Changes in non-coding RNA in depression and bipolar disorder: Can they be used as diagnostic or theranostic biomarkers?

Andrew Gibbons, Suresh Sundram, Brian Dean

Research output: Contribution to journalReview ArticleResearchpeer-review

5 Citations (Scopus)


The similarities between the depressive symptoms of Major Depressive Disorders (MDD) and Bipolar Disorders (BD) suggest these disorders have some commonality in their molecular pathophysiologies, which is not apparent from the risk genes shared between MDD and BD. This is significant, given the growing literature suggesting that changes in non-coding RNA may be important in both MDD and BD, because they are causing dysfunctions in the control of biochemical pathways that are affected in both disorders. Therefore, understanding the changes in non-coding RNA in MDD and BD will lead to a better understanding of how and why these disorders develop. Furthermore, as a significant number of individuals suffering with MDD and BD do not respond to medication, identifying non-coding RNA that are altered by the drugs used to treat these disorders offer the potential to identify biomarkers that could predict medication response. Such biomarkers offer the potential to quickly identify patients who are unlikely to respond to traditional medications so clinicians can refocus treatment strategies to ensure more effective outcomes for the patient. This review will focus on the evidence supporting the involvement of non-coding RNA in MDD and BD and their potential use as biomarkers for treatment response.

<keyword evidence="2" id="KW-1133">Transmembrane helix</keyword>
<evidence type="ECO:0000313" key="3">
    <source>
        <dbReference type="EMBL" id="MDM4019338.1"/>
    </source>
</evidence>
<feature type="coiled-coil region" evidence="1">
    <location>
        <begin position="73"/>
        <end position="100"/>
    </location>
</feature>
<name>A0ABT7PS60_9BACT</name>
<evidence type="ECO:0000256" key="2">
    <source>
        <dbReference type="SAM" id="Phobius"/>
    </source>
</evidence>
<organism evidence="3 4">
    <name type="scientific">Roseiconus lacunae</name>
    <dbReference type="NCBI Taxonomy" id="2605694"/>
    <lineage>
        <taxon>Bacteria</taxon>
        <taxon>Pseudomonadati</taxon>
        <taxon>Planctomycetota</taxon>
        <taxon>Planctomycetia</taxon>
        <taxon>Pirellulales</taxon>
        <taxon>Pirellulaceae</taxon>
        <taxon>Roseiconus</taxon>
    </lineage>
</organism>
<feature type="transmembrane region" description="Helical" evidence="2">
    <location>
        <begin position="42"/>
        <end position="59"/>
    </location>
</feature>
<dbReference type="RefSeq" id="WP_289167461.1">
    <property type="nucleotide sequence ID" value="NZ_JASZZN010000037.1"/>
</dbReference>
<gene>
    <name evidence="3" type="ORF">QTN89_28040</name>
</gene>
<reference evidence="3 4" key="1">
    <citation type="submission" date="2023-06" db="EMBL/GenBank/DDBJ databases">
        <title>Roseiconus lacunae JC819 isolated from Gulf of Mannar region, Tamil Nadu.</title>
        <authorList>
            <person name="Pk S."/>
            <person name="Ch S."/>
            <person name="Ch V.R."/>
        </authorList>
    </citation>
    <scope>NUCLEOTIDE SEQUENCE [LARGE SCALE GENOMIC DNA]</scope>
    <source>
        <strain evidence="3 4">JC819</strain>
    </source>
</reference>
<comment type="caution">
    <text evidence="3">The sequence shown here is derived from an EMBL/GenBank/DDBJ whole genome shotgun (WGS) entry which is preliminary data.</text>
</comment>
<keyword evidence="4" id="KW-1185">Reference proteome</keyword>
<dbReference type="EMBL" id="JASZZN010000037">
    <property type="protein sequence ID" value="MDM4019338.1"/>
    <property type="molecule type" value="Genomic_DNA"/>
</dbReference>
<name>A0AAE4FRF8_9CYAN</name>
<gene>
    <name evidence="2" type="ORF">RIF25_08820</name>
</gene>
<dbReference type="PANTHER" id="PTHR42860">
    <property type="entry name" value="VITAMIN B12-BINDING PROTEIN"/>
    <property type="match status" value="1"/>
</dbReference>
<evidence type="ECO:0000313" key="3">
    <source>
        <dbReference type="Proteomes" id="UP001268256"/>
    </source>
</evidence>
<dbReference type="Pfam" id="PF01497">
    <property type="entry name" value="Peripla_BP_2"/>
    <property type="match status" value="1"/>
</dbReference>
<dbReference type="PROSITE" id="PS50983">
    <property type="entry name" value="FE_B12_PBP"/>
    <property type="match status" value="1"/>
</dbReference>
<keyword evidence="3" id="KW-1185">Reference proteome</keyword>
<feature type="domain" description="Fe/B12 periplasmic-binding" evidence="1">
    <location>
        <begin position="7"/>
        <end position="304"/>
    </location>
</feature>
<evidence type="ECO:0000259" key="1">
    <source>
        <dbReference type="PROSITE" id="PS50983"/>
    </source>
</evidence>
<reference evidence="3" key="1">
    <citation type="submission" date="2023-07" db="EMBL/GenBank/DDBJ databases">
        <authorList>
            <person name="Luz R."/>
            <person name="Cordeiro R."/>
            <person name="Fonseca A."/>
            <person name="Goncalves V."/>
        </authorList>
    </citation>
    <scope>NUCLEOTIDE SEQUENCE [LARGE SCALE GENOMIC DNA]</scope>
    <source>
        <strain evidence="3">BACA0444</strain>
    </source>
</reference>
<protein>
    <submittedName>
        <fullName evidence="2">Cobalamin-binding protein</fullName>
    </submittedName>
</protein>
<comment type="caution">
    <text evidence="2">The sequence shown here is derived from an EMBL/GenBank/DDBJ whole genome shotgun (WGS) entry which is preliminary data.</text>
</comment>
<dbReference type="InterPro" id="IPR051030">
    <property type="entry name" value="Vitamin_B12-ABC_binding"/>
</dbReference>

Original languageEnglish
Article number33
Number of pages22
JournalNon-Coding RNA
Issue number3
Publication statusPublished - Sep 2020


  • Antidepressants
  • Biomarkers
  • Bipolar disorder
  • Lncrna
  • Major depressive disorder
  • MiRNA
  • Mood disorders
  • Mood stabilisers

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